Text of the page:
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christians have yet to learn that such a historian of revivals as President Edwards ever lived. It is of great importance, therefore, to know exactly what place revivals have occupied in this land, and what has been their general character.
The history of religion in this country may be divided into four great periods, during which the influence of revivals would be seen to have exerted a moulding power on our institutions and our habits as a people.
1. The first period, of course, is that when our fathers came to these western shores. I speak here more particularly of those whose opinions have had so important an influence in forming the habits of the people of this land on religious subjects-the pilgrims of New England. The pilgrim was a wonderful man; and remarkable, among other things, for the place which religion, as well as science, occupied in his affections. In his eye, religion was the primary consideration. One of the first edifices that rose in the wilderness where he stationed himself was the house of God; near to it the school-house, the academy, and the college. Around the house of God, as a nucleus, the village was gathered; and from that, as a radiating point, extended itself into the surrounding wastes. From that point the forests disappeared: around that point the light of the sun was let down to the earth that had not for centuries felt his beams, so dense had been the shades of the interminable wilderness. Religion was the primary thing-primary in each house, each school, each settlement, each city, each civil institution. The pilgrim had no higher aim than to promote it; he had no plan which did not contemplate its perpetuity and extension as far as his descendants might go. Such was the feeling when, more than two hundred years since, the great forest trembled first under the axe of the foreigner, and new laws and new institutions began in the western world. That this should continue to be always the leading feature among a people situated as they were, was not perhaps to be expected. He knows little of the propensities of our nature who would be surprised to learn that religion began before long to occupy a secondary place in the public mind. Doomed to the hard toil of felling the forests, and reducing a most perverse and intractable soil to a fit state for cultivation; feeling soon the influence of that then infant passion which has since in this country expanded to such giant proportions-the love of gain; engaged in conflicts with savages, and subject to the ravages of war-of that species of war which showed mercy neither to age nor sex-it was not wonderful that their early zeal should die away, and that iniquity should come in like a flood. Such was the fact. Within less than a hundred years a most sad change had occurred in this country on the subject of religion. Extensively in the churches of New England, and in all the churches, there was a most melancholy decline. From this state of apathy nothing could rouse them but a series of mighty movements like that on the day of pentecost; and it was then-now just a hundred years ago—that those won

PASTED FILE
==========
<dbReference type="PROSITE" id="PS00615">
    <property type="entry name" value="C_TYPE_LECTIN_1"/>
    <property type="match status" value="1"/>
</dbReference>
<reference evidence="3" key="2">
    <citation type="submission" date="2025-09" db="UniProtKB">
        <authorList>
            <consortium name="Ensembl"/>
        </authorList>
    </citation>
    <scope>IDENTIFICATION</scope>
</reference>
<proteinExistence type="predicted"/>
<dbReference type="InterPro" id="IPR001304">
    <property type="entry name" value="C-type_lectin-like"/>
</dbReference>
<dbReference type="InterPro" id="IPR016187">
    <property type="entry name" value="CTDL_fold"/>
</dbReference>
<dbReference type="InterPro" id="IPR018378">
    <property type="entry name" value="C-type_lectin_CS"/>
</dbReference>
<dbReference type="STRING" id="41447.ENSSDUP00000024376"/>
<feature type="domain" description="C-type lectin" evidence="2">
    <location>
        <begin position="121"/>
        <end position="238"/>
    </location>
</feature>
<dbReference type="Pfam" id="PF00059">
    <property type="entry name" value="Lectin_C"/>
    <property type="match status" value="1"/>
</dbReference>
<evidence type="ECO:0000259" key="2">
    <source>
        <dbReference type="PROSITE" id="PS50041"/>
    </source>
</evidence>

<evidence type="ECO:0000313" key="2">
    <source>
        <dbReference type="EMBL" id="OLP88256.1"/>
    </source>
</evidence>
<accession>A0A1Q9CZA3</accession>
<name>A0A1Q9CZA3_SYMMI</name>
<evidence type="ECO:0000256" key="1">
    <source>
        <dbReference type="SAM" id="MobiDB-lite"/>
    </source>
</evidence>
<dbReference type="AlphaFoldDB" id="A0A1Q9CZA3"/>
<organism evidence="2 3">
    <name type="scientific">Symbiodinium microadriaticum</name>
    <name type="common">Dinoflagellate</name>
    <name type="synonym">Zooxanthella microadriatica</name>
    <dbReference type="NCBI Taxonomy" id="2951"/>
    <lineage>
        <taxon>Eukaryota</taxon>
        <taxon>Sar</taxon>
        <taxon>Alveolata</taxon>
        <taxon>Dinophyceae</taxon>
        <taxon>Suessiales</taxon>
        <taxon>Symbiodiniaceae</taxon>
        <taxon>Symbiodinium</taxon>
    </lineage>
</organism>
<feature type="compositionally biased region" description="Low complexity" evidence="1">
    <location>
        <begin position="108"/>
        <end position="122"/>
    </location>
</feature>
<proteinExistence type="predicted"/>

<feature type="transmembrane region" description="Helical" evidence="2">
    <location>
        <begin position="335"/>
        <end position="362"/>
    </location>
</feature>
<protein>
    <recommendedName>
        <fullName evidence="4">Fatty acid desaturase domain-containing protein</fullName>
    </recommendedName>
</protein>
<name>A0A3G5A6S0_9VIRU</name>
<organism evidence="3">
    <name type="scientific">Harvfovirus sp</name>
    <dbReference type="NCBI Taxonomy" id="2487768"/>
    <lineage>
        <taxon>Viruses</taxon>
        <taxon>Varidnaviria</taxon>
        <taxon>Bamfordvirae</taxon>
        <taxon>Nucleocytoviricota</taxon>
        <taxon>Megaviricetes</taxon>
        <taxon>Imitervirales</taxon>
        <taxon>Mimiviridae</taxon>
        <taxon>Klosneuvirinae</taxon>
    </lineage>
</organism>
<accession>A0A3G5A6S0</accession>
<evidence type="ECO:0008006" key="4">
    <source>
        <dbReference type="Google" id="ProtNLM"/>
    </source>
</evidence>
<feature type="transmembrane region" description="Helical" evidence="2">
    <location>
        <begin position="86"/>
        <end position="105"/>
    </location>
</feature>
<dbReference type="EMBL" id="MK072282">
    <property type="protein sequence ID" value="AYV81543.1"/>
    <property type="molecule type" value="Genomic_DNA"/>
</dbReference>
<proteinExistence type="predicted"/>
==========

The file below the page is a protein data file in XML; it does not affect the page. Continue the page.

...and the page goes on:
derful displays of divine power in revivals of religion, which have so eminently characterized our own country, and which were the pledge that God meant to perpetuate the religious institutions of our land, commenced.